Blocked female talent pipeline costing UK businesses
Report says talent unblocking may amount to £5bn a year
By CFOWorld.co.uk staff | CFO UK | Published 12:33, 30 November 12
UK businesses could potentially benefit by upto £5billion per annum if companies unblock the talent pipeline for their 500,000 female middle managers.
A new report by Alexander Mann Solutions, published in conjunction with Everywoman, noted a high level of frustration caused by a lack of opportunity and clarity of a career path that female talent is experiencing at middle management level.
Its survey, of 400 female middle managers and 200 senior human resources leaders, revealed that 43 percent of female middle managers feel they are likely to leave their current employer in the next two years.
The aspects of work that female middle managers were least satisfied with were - lack of opportunities (48 percent), likelihood of progression (47 percent) and clarity of a career path (40 percent). Of significant cause for concern, only 11 percent of female middle managers described themselves as ‘extremely satisfied’ in their job.
Rosaleen Blair, founder and CEO of Alexander Mann Solutions, said, "This is a wealth of valuable experience and expertise that businesses will be losing, often to competitors. Addressing the pipeline for female talent should be a major focus for businesses of all sizes."
However, the study titled - Focus on the Pipeline: Engaging the full potential of female middle managers - noted a striking difference between HR leaders' views and the concerns of female middle managers themselves.
Although 81 percent of female middle managers felt lack of progression is a problem, just 62 percent of HR leaders agreed. HR leaders thought 35 percent of female middle managers want to be promoted in the next two years. However, 56 percent of women said they wanted to be promoted in that timeframe.
Karen Gill, co-founder of Everywoman, said that after 13 years of working with women in business she knew all about the frustrations and challenges that women face.
"While diversity is much more front of mind than several years ago, some companies still don’t know where to start to unlock the productivity of their female middle managers. The good news is that there are practical steps companies can take to improve their female talent pipeline," Gill added.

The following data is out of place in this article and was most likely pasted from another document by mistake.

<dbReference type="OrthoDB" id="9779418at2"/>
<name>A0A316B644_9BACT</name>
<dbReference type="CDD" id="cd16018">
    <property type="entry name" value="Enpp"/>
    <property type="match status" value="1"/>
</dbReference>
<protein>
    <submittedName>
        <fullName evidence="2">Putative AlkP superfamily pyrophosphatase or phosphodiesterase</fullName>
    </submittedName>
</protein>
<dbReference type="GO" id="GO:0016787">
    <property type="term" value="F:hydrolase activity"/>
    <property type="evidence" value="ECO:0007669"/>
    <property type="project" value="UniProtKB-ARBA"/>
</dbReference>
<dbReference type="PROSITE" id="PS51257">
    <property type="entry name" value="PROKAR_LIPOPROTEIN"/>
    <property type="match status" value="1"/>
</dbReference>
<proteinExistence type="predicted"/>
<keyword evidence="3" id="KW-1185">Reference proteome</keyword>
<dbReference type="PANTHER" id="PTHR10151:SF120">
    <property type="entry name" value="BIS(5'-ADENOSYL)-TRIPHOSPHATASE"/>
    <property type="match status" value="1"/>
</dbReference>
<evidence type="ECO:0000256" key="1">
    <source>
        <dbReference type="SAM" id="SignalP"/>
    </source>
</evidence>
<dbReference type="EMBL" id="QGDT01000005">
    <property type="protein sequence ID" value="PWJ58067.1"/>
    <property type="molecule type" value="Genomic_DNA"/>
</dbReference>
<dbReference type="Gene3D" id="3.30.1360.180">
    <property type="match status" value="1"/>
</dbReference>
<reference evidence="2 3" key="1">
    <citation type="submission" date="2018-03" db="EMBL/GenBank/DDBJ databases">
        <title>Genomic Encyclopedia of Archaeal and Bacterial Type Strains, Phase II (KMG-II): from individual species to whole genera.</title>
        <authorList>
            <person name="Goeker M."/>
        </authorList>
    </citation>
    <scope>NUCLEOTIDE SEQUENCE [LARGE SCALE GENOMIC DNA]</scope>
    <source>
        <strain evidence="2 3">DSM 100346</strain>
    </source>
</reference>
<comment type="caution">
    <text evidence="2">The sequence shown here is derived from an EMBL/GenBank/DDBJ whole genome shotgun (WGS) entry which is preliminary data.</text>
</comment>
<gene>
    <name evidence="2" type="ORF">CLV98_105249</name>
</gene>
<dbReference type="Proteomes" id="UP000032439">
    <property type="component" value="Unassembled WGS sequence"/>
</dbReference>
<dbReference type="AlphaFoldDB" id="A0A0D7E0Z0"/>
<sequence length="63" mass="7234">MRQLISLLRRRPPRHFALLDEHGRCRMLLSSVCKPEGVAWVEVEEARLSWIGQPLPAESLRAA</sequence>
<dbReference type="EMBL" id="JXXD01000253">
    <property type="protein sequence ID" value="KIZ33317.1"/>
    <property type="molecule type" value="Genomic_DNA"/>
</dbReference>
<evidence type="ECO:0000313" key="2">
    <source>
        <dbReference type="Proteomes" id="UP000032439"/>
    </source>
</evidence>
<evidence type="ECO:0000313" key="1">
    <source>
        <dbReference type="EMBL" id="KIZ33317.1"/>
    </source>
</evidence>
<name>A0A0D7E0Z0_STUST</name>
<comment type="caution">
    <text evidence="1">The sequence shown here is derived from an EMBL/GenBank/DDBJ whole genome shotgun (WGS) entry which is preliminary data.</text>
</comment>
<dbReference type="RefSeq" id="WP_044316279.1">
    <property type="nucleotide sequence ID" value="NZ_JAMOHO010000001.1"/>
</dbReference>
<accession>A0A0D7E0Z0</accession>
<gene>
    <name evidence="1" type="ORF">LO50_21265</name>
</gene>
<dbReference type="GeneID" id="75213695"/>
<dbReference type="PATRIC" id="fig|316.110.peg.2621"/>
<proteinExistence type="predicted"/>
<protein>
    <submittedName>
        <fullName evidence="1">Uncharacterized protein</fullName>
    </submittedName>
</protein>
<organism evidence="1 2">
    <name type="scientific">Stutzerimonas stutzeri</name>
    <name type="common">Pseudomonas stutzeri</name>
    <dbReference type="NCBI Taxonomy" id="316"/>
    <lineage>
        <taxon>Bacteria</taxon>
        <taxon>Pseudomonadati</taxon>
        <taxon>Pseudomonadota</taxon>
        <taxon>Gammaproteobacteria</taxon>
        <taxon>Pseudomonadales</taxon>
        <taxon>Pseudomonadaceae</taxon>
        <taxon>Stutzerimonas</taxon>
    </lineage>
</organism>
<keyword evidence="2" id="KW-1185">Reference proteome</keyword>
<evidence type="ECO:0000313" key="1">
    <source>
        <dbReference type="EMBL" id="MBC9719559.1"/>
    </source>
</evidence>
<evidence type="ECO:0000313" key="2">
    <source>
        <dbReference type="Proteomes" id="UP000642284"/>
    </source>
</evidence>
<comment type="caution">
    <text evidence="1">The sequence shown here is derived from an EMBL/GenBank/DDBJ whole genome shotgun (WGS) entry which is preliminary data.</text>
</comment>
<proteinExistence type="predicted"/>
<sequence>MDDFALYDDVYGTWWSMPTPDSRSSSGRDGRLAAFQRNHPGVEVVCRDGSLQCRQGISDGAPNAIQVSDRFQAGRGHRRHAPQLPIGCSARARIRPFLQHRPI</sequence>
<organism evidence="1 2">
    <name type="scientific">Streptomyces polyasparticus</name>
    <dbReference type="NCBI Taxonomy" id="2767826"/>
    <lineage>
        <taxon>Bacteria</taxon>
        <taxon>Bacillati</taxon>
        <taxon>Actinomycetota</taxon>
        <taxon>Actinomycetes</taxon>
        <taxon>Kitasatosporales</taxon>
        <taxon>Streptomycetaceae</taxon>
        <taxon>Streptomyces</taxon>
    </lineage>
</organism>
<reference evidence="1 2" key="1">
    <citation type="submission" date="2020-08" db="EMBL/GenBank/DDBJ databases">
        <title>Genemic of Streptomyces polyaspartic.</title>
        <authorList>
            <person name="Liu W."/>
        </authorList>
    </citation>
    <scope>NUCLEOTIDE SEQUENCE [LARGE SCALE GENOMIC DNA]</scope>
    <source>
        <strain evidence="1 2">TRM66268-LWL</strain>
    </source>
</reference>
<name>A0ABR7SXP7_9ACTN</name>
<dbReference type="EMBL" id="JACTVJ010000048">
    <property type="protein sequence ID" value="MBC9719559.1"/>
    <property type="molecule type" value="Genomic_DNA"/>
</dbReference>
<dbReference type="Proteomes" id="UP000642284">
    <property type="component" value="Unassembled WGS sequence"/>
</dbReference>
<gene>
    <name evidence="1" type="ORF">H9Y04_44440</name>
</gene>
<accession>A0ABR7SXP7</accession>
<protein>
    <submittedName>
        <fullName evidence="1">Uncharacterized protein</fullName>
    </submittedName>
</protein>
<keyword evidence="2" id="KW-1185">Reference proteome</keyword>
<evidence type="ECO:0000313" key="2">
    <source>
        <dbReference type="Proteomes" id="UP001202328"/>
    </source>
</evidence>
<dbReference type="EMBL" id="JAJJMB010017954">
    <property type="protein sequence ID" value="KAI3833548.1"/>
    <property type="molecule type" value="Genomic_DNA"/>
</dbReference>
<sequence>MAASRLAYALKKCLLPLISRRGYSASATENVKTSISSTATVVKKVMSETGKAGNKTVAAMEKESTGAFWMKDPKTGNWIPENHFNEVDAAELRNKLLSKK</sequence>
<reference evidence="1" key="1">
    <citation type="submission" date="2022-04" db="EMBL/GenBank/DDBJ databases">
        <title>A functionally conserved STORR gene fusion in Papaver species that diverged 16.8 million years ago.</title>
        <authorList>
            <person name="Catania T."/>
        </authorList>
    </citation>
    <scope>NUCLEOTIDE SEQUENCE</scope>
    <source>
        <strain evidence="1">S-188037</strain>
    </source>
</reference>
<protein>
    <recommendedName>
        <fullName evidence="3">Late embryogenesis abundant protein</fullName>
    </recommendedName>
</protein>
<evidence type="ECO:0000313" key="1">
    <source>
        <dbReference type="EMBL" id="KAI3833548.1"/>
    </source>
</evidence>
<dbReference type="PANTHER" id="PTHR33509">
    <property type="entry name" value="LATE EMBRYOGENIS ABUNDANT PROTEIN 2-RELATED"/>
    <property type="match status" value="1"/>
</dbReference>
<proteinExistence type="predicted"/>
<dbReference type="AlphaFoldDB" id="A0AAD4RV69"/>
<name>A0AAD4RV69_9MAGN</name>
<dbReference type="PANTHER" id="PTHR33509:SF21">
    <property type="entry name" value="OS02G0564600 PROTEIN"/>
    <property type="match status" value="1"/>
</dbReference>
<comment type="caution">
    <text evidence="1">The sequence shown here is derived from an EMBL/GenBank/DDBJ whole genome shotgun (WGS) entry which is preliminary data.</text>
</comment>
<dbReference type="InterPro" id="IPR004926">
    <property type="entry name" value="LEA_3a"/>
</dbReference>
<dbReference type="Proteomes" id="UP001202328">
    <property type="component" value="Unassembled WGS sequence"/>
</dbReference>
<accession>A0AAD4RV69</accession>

Based on the findings of the report, Alexander Mann Solutions and everywoman recommend that businesses focus on the strong case for gender diversity and align HR leaders' perceptions with female middle managers' ambitions.
They also proposed including female middle managers in succession planning, encouraging female middle managers to take more responsibility for their own careers, extend flexible working options and reshape female middle managers' relationship with senior women role models.
Share:Facebook Twitter Google Plus Stumble Upon Reddit Share This Email this article
Tesco's announcement today that boss Philip Clarke is to leave proves that's no longer the casemore ..
The UK’s largest retailer appoints outsider Dave Lewis, president of personal care at Unilevermore ..
There were 30.64 million people in work in 3 months to May - a leap of 254,000 compared to previous quartermore ..
Failure to cooperate with ‘knowledge transfer' may affect DWP and MoJ contractsmore ..
Most CFOs are Baby Boomers or Generation X-ers – the difference in mindset is hugemore ..
With Pfizer's possible takeover of Astrazeneca in the spotlight we take a look at how pivotal the CFO is in such a dealmore ..